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The National Horseracing Museum - Newmarket
An article by the Former Director - Hilary Bracegirdle, appearing in the Suffolk Local History Council's Newsletter - Autumn 2003

Newmarket's attractions are such that for regular periods of months at a time it was, in effect, the capital of England. Kings and their courtiers gathered here to gamble, play cards, hunt and race - usually accompanied by a cross-section of mistresses! Here William Hervey carried out experiments that led to the discovery of the circulation of blood; Britannia was first sketched; Charles I discovered a witch living on the heath; the world's first test-tube foal was born, the world record price was paid for a horse and the world's largest expanse of mown grass is maintained.

Newmarket did not invent horseracing, of course; the sport dates back elsewhere in Britain to the Romans and probably to the Bronze Age. The town's association with racing began with James I's arrival from Scotland in 1603. Forced to stay overnight by heavy fog, he recognised that the sweeping landscape and springy turf suited his equestrian interests. Although these interests centred on hunting and hawking, he is known to have owned racehorses, to have employed two surveyors of the races, and to have attended races here in 1619. When the Griffin pub proved inadequate (chiefly because the ceiling caved in), he built a palace and established himself and the court there on a regular basis.

James' successor Charles I inherited his father's racing and hunting enthusiasms and in contrast was an excellent horseman. Had he spent less time at Newnarket and more attending to matters of state he might not have perished. The Commonwealth was the last time the heath has ever been ploughed. Charles II restored its spirits with brio, riding in races himself; setting out rules, and adjudicating in disputes. He rebuilt the Palace; one wing survives as the Tourist Information Centre, which also boasts the country's oldest sash window. Queen Anne paid for part of the town to be paved; George IV stomped off in a huff when his jockey was accused of cheating. Edward VII's interest in racing led to a blossoming of Edwardian architecture in the town.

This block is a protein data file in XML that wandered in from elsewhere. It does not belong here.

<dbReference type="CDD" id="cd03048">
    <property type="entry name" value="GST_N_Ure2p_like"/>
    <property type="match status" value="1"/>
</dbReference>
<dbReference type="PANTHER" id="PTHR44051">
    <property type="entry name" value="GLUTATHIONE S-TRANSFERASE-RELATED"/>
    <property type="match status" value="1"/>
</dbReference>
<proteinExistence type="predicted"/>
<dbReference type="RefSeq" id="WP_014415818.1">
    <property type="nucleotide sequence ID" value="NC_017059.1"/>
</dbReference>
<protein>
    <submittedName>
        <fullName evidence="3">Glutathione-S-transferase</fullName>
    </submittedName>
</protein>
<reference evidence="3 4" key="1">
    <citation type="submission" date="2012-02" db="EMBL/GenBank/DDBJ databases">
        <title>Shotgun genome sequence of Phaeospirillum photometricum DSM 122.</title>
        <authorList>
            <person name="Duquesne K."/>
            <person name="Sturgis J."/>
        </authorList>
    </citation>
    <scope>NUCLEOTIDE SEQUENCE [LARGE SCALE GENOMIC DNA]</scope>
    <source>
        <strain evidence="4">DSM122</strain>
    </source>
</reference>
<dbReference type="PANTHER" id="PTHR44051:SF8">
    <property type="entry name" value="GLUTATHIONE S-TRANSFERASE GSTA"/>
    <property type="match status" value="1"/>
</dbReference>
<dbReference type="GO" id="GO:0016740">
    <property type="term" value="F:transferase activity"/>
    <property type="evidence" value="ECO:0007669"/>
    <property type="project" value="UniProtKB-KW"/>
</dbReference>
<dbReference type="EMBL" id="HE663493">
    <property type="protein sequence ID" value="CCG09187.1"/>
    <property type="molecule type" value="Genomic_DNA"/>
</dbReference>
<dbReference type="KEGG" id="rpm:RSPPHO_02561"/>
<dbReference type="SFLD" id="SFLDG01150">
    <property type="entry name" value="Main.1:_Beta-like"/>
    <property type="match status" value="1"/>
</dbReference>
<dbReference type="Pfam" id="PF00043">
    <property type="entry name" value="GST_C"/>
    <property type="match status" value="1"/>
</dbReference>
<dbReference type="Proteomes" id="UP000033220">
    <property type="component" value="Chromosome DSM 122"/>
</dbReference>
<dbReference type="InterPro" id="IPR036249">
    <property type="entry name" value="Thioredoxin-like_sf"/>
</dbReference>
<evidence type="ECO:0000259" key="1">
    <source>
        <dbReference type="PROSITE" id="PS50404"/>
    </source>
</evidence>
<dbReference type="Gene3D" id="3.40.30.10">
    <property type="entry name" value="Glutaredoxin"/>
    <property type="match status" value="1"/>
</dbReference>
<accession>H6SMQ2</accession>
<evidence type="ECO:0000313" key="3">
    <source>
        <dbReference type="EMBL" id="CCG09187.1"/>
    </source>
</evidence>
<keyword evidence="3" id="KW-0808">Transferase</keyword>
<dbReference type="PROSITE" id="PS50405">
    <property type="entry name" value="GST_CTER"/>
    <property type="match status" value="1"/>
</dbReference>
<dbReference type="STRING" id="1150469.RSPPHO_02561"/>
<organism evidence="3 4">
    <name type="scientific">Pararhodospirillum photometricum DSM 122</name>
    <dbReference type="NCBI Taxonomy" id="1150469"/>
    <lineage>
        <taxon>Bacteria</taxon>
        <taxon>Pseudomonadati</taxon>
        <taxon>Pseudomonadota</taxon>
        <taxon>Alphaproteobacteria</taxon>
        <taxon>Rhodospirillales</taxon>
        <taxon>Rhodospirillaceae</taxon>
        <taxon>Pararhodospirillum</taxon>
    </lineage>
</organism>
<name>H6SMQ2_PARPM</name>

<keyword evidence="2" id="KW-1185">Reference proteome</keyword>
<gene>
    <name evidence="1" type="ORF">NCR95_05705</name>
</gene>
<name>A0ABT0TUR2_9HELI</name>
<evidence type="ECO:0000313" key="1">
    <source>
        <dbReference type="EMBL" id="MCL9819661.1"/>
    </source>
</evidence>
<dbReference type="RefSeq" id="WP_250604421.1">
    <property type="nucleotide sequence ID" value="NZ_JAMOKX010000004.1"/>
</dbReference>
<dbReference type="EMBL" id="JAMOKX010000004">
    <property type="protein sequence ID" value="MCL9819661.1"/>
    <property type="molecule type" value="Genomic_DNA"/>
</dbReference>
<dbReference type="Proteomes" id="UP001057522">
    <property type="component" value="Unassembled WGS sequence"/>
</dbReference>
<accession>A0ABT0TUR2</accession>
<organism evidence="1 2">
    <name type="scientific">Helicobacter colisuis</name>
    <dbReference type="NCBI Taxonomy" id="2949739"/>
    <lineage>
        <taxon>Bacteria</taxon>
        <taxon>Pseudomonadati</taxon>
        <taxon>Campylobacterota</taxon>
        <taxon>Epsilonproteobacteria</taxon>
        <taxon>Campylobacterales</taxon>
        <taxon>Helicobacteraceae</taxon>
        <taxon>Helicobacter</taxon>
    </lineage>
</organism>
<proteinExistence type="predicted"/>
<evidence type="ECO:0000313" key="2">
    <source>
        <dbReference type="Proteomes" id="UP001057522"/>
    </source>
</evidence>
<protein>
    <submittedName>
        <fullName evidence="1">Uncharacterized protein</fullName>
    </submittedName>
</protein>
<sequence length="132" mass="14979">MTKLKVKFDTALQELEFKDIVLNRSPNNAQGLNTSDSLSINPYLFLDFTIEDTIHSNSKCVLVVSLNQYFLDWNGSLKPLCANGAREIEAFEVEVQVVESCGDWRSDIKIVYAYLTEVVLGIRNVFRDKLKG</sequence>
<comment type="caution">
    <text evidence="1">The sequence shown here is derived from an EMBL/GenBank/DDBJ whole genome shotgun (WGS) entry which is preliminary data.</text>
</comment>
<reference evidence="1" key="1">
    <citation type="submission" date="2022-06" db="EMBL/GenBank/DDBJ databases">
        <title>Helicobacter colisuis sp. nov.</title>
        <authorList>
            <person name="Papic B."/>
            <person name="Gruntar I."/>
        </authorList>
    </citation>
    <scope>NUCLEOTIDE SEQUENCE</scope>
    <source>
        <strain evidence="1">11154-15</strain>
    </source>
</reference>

Newmarket has continued its relationship with royalty to the present day, with various members playing an active part in the town, not only as participants but also as patrons of various equine charities. It is said HM the Queen visits on average once a month, and Princess Anne takes a hands-on role at the Animal Health Trust, one of the world's leading equine and small animal hospitals.

However, Newmarket's importance in racing stems just as much from its role as 'Headquarters'. The Jockey Club, a London gentlemen's club, came here in 1752, and because it gradually bought up the land in Newmarket, it was able to regulate how racing took place there; these rules became adopted throughout the country, and emulated throughout the world.